If the Bharatiya Janata Party’s (BJP’s) attempt to forge an icon for a pan-India Hinduism through Ram remains unsuccessful in Tamil Nadu, its recent efforts to make Shiva such an icon also aren’t likely to yield results on their own. This is not because Shiva is not worshipped in Tamil Nadu. He is, and widely so. But the efforts to project Shiva as he is worshipped in Tamil Nadu as an icon of all-India Hinduism face tall obstacles both in the form of the sociological reality of Tamil society and in the discursive forms of the Dravidian discourse.
An observation by renowned sociologist M.N. Srinivas in his influential book Religion And Society Among The Coorgs of South India is a good place to begin our understanding of the sociological reality of the subcontinent. He identifies two types of unity according to how they are ‘spread’ in the subcontinent. One is a unity that is spread across the breadth of the subcontinent. This unity he calls horizontal and argues that it is present primarily among upper castes, especially Brahmins, across the subcontinent. This is due to their adherence to a common Sanskritic ritual and an ‘all-India Hinduism’ that is essentially Sanskritic in nature.
The other type of unity is a vertical one present among members within a linguistic and culturally homogeneous region, owing to their homogeneity and adherence to a ‘regional Hinduism’ — characteristics of which are the possession of the same deities, cultural forms, etc. While there is greater horizontal unity among similarly placed upper castes, there is less shared ritual practice among lower castes and an adherence primarily to ‘regional Hinduism’.
Thus, it isn’t baffling that the imagination of a shared nation and a shared national religion appeared more naturally to the upper castes in the early phases of the nationalist movement. (I do not mean that anti-colonial sentiments arose primarily among the upper castes. There is a distinction to be made between the two.) The task of genuinely ‘nationalising’ this pan-India Hinduism was attempted by the Indian nationalist movement (with generous help from Orientalist scholars of the subcontinent), where nationalists, nationalised variously, presented the Vedas, Ram, Krishna or the Gita as the unifying factor of Hinduism across the subcontinent. But this task of integrating lower castes into this ‘national Hinduism’ remained largely unsuccessful in Tamil Nadu due to the strength of a competing Dravidian discourse.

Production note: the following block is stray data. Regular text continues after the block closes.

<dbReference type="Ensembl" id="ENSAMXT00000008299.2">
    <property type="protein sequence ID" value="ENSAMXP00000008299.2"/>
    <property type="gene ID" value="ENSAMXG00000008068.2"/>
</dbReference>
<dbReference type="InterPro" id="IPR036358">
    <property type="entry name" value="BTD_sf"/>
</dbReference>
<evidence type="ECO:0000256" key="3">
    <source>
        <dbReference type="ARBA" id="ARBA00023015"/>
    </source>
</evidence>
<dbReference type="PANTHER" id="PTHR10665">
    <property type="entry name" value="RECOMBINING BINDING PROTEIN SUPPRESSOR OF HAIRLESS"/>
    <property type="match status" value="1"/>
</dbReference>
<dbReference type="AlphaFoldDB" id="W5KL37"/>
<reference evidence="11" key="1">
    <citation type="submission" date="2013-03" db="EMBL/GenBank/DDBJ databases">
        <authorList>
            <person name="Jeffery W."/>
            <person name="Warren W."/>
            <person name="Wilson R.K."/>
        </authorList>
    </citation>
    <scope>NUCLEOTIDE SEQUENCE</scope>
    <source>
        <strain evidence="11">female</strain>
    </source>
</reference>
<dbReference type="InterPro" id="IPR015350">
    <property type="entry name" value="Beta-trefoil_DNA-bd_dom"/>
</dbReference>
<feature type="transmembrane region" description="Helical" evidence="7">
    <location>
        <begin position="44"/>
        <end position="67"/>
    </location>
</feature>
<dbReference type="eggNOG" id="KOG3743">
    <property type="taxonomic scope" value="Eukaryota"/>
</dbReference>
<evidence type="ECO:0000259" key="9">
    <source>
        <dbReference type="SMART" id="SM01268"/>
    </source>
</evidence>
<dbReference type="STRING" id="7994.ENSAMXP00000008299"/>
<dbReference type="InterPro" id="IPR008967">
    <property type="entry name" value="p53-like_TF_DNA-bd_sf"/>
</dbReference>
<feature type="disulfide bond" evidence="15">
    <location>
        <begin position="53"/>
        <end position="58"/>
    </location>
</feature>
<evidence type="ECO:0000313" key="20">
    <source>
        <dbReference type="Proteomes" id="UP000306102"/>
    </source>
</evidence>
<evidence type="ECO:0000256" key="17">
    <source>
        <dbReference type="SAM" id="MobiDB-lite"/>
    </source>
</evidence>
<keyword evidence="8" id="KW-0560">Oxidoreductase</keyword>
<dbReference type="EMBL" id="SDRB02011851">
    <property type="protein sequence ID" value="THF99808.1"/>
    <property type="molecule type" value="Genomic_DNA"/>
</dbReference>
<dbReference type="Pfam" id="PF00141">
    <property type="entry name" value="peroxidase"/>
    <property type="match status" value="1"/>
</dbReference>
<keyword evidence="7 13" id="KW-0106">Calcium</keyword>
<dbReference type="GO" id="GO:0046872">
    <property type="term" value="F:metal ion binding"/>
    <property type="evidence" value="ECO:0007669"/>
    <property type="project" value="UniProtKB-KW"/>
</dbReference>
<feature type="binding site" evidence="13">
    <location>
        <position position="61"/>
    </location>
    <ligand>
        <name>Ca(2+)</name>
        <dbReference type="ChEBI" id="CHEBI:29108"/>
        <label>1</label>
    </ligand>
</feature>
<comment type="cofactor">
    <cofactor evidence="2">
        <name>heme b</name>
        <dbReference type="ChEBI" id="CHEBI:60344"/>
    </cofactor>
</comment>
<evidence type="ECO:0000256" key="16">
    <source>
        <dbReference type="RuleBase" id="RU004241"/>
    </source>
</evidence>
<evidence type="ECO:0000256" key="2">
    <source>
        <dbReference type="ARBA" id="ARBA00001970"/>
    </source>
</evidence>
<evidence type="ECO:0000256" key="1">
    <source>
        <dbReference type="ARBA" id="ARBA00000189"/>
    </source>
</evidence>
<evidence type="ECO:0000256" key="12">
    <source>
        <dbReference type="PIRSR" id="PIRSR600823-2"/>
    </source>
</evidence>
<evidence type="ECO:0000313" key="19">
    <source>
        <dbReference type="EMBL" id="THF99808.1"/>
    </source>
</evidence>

While the Dravidian discourse is often seen as a singular discourse marked by ‘Periyar’ E.V. Ramasamy’s radical rationalistic discourse, various strands of discourses of Dravidianism challenged and reinforced each other in the latter half of the 19th and the early half of the 20th centuries. Important among them and crucial for understanding the difficulty in making Shiva the icon of a pan-India Hinduism is the discourse of the Dravidian Shaivites. The centrality of Shaivite discourse to the Dravidian movement, its caste and class character and its commitment to the annihilation of caste have all been rightly challenged by scholars of the Dravidian movement. Yet, the challenges its discursive formulations posed, and continue to pose, to establishing Brahmanical religious dogma and practice as all-India Hinduism deserve scrutiny.
But to understand the discursive formulations of Shaivite Dravidianism, it is crucial to understand the discourse it was responding to —the nationalist discourse. The eminent historian late M.S.S. Pandian argued that the Orientalist construction of a unified Hinduism with the Brahmin as its “epitome of moral virtue and spiritual guardianship” elided “Hinduism, Brahmin and nation”. This created discursive practices which conferred vast powers on the Brahmin as he became the representative of the other two.